Raising Women’s Voices

Patients with chronic illnesses forego treatment in recession

Posted in Affordability, Health Disparities, Insurance companies, Pre-existing conditions by raisingwomensvoices on April 15, 2009

The recession has left virtually no one unaffected, and those with chronic ailments are definitely no exception.  The New York Daily News reports that diabetics are cutting back on visits to the doctor, insulin and blood sugar testing, actions that could have lethal repercussions.  Adding to the severity of the situation, more individuals are being diagnosed with diabetes each year, with 1.6 million new cases in 2007.  Without insurance, the cost of care for diabetics can range from $350 to $900 each month.  Furthermore, the medications and treatments for the condition have declined.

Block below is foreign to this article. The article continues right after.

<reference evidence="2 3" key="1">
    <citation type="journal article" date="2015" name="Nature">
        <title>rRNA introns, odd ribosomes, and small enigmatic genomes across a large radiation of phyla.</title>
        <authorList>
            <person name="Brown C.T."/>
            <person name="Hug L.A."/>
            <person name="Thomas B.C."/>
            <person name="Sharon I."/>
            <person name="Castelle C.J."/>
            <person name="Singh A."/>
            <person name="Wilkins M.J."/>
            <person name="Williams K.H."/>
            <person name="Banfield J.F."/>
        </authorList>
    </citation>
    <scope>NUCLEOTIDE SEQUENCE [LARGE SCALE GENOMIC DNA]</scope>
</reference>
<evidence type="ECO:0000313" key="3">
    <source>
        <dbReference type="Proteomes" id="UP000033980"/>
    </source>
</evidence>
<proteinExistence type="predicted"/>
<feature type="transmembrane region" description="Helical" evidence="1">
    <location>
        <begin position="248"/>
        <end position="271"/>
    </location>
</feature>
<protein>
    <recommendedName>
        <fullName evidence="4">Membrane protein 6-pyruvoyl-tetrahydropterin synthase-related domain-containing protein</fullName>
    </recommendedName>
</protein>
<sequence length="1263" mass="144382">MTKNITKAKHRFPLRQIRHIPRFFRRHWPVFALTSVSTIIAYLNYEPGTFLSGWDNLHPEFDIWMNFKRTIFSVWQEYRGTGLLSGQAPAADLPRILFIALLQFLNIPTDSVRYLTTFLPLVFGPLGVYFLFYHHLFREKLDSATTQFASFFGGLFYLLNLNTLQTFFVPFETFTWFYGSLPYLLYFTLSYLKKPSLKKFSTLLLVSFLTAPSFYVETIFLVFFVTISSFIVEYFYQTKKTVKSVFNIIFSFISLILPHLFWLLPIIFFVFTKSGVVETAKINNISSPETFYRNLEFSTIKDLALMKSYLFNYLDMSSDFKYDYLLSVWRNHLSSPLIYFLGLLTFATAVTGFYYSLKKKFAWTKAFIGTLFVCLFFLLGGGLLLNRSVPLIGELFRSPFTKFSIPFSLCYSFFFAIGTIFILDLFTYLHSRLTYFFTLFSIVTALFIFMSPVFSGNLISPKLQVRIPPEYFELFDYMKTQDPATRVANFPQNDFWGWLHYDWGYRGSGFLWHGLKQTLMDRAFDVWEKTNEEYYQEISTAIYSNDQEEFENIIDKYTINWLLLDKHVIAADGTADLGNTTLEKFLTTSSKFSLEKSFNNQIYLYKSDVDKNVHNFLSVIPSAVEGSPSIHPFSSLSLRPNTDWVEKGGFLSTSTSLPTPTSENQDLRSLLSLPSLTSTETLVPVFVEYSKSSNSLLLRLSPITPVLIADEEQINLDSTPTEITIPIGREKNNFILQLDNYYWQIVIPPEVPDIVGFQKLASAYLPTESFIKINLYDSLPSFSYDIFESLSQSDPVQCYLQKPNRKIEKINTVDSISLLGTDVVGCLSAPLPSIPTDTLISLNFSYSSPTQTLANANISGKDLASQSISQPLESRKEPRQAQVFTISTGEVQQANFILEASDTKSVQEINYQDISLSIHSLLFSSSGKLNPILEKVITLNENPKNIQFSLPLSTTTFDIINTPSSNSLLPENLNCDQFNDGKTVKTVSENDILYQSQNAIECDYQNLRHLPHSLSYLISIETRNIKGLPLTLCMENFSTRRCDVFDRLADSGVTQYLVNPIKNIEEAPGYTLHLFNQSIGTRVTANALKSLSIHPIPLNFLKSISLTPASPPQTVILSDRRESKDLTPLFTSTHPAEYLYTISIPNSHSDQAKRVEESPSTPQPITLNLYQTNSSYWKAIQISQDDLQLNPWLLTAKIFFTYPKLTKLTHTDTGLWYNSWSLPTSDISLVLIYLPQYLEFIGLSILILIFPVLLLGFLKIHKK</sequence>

The New York Times recently published an article detailing the case of a man whose insurance company paid for the removal of his brain tumor, but not complete cost of the cancer pills that his doctor prescribed for his treatment.  The pills, Temodar, cost $5,500 for the first 42-day, then $1,700 each month thereafter.  In cases of cancer, oral drugs are quickly replacing IV treatments as the most successful options, but insurance companies and prescription drug plans often do not cover the treatment.  Only providing minimal coverage, these plan often leave patients to pay the majority of the bill.  As result, some patients are not able to receive the medications that they desperately need.  Medicare Part D’s “doughnut hole” is another factor contributing to the lack of access to health care and prescription drugs.  Not only do oral cancer drugs require a 25% co-pay, the doughnut hole ceases to provide coverage when health care costs reach $2,700; coverage is reinstated after beneficiaries pay health costs  totaling more than $3000 out-of-pocket.

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